pro se complaint to less stringent standards than pleadings
drafted by attorneys and must read the complaint
liberally.” White v. White, 886 F.2d 721, 722-
723 (4th Cir. 1989). Given this standard, the Court must
dismiss Hicks's Complaint, as it fails to state a
cognizable constitutional claim.
do not act under color of state law even if they are
appointed by the court. See Deas v. Potts, 547 F.2d
800, 800 (4th Cir. 1976); see also Hall v. Quillen,
631 F.2d 1154, 1155-56 (4th Cir. 1980). In addition, public
defenders do not act under color of state law when performing
a lawyer's traditional functions as counsel to a
defendant in a criminal proceeding. Polk Cty v.
Dodson, 454 U.S. 312, 453-54 (1981). While an attorney
who conspires with a state official to violate constitutional
rights does act under color of state law, evidence of the
conspiracy is required. See Tower v. Glover, 467
U.S. 914, 920 (1984); Phillips v. Mashburn, 746 F.2d
782, 785 (11th Cir. 1984) (plaintiff must make more than
naked assertion of conspiracy). Such an allegation is not
apparent here, foreclosing the claims against Lynn and Lettau
under the facts alleged. Further, nothing suggests that Hicks
is constitutionally entitled to a copy of his post-conviction
was apparently granted 30 days to file a belated application
for review of sentence. ECF 1-1 at 11-12. On August 5, 2019,
the State and Attorney Lettau forwarded a Motion for
Appropriate Relief to the Circuit Court suggesting that a
consent order had not been received by the Court.
Id. The electronic record demonstrates that the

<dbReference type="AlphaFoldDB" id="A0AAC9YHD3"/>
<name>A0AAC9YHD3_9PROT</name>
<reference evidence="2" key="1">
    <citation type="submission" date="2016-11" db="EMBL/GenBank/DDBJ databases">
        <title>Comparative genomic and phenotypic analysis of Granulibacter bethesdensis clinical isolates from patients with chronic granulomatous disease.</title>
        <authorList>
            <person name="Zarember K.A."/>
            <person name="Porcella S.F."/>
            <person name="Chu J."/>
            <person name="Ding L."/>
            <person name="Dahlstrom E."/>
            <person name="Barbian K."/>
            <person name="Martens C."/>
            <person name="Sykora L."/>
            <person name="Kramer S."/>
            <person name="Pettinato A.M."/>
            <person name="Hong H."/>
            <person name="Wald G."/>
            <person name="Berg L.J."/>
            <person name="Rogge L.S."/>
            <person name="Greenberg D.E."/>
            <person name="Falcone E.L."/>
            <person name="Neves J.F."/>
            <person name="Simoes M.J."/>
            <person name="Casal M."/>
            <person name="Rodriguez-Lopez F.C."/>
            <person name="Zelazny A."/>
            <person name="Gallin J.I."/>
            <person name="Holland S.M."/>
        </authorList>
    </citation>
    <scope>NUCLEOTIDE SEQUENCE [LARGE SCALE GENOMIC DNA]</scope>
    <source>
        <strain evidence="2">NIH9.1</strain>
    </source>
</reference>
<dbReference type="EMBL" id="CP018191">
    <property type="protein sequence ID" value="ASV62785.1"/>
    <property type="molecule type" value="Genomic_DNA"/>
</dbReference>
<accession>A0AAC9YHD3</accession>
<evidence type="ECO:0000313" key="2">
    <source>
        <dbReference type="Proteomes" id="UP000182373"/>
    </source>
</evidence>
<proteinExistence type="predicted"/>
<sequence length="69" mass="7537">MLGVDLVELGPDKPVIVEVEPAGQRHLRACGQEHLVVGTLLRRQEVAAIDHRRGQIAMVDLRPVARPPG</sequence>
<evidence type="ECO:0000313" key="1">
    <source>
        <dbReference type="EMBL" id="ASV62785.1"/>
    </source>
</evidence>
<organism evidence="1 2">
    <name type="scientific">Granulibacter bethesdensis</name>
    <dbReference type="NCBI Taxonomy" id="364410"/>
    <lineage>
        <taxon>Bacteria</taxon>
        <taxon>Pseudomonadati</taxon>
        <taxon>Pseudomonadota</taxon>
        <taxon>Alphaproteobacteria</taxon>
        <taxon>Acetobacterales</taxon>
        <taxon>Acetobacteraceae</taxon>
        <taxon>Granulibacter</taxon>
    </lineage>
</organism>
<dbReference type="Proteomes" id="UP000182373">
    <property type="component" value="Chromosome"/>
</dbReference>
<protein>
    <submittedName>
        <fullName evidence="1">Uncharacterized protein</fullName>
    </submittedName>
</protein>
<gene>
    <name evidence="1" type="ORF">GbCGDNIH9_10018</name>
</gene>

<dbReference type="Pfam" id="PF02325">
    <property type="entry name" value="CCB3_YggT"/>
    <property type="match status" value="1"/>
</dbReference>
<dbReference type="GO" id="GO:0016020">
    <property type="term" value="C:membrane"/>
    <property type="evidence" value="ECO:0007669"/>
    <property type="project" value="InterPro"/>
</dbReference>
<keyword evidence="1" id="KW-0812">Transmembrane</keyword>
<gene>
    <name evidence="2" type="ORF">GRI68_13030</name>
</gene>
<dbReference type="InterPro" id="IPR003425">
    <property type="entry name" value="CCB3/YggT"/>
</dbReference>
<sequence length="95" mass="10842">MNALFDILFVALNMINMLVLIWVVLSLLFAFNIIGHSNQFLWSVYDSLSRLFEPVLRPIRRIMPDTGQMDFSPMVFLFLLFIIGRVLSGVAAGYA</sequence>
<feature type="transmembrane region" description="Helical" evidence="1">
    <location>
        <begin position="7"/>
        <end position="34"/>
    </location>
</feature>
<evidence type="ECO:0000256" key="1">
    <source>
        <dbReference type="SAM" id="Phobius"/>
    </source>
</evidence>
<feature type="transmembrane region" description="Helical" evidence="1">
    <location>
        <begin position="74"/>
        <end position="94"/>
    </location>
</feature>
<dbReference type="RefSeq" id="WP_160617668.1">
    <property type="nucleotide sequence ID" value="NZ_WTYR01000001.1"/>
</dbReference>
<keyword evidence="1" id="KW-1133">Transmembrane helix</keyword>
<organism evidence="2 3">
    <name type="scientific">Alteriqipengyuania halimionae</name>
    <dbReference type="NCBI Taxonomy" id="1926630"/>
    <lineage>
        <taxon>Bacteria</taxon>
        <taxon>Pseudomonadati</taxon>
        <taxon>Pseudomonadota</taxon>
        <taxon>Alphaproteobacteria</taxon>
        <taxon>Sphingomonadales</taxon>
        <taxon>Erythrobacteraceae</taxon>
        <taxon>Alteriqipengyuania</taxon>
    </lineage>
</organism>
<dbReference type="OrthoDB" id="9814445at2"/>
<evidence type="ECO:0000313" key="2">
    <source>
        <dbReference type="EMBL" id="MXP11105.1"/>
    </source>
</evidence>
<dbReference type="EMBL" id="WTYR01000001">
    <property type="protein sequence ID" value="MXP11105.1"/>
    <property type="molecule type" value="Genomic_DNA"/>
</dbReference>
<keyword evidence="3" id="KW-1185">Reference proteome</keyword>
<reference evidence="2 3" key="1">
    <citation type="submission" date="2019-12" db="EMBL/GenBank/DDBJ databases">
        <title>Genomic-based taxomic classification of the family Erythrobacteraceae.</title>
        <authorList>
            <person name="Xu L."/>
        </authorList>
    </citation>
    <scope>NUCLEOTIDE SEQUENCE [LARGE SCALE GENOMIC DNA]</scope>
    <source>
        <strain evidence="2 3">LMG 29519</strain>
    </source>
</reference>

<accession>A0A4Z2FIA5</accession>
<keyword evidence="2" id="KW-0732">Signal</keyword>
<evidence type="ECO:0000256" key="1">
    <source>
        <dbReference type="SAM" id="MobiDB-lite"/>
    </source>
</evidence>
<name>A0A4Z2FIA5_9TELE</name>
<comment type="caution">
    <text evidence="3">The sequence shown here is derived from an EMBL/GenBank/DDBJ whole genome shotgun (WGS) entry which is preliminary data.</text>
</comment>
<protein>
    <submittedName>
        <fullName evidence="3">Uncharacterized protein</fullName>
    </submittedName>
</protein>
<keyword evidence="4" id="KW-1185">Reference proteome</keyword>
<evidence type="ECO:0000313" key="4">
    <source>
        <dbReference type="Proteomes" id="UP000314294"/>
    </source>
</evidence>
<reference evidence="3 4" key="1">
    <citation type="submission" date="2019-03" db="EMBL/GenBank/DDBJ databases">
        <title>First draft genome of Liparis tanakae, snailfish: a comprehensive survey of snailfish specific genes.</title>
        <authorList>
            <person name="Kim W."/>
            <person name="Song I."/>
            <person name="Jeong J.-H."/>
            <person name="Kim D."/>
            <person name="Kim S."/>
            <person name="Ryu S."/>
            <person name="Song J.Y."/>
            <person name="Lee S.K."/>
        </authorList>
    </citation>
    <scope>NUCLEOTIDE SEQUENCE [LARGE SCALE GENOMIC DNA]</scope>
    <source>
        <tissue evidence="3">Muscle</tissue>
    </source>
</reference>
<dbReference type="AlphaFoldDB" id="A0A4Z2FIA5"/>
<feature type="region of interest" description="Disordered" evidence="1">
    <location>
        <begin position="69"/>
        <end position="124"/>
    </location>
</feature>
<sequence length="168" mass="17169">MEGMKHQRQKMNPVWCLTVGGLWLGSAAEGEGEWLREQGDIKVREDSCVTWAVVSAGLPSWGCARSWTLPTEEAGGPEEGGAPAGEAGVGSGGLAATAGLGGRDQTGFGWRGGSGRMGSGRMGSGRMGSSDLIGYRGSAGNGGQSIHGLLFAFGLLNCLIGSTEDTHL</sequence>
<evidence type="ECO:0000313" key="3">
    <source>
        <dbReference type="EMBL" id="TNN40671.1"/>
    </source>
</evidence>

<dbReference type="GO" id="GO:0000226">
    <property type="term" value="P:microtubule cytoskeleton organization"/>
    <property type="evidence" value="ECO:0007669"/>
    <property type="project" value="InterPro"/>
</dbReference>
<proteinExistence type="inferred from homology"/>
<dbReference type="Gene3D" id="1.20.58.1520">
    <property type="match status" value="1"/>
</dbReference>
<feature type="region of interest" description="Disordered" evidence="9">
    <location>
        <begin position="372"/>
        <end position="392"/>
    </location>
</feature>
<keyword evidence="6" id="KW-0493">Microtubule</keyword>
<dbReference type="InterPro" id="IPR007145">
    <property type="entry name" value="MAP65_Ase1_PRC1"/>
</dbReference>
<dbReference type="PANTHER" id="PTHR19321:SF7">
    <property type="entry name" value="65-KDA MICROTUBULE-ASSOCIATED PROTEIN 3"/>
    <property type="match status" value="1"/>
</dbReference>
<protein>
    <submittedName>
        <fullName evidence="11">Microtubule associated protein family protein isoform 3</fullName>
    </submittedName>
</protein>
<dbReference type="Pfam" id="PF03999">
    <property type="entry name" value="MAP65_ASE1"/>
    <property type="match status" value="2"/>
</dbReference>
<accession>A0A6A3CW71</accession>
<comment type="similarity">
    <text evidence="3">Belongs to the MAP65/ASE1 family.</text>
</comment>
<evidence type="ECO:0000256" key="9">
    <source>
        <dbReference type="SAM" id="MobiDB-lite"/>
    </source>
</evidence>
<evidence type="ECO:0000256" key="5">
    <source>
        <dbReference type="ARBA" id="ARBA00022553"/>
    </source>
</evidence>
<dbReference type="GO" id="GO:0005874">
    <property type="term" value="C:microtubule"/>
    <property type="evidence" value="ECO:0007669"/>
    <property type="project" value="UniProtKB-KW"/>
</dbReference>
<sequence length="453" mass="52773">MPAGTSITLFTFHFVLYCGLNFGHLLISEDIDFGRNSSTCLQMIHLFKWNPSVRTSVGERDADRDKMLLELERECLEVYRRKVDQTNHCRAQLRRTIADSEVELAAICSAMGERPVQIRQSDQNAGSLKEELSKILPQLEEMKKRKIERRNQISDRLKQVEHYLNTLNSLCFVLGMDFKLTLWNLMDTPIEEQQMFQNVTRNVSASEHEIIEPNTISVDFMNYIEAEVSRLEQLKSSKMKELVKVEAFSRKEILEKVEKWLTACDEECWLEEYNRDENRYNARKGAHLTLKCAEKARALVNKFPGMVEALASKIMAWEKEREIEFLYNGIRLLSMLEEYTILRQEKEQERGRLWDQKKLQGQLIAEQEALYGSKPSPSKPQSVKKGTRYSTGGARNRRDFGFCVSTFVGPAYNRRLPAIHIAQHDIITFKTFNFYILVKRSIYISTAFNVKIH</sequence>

Motion for Appropriate Relief was promptly docketed on August
5, 2019, and granted on August 7, 2019. See State v.
Hicks, No. 21-K-11-046038 (Cir. Ct. Washington Co.).
Hicks's Complaint provides no factual basis to hold
Weaver, the Clerk of Court, liable for damages for any delay
in the filing of the consent order.
the Court notes that a claim for damages against a judicial
officer acting within the scope of judicial authority is
prohibited by the doctrine of judicial immunity. See
Forrester v. White, 484 U.S. 219, 226-27 (1988)
(“If judges were personally liable for erroneous
decisions, the resulting avalanche of suits, most of them
frivolous but vexatious, would provide powerful incentives
for judges to avoid rendering decisions likely to provoke
such suits.”). The doctrine of judicial immunity
shields judges from monetary claims against them in both
their official and individual capacities. Mireles v.
Waco, 502 U.S. 9, 9-10 (1991) (per curiam). Judicial
immunity is an absolute immunity; it does not merely protect
a defendant from assessment of damages, but also protects a
judge from damages suits entirely. Id. at 11.
Moreover, “judges of courts of superior or general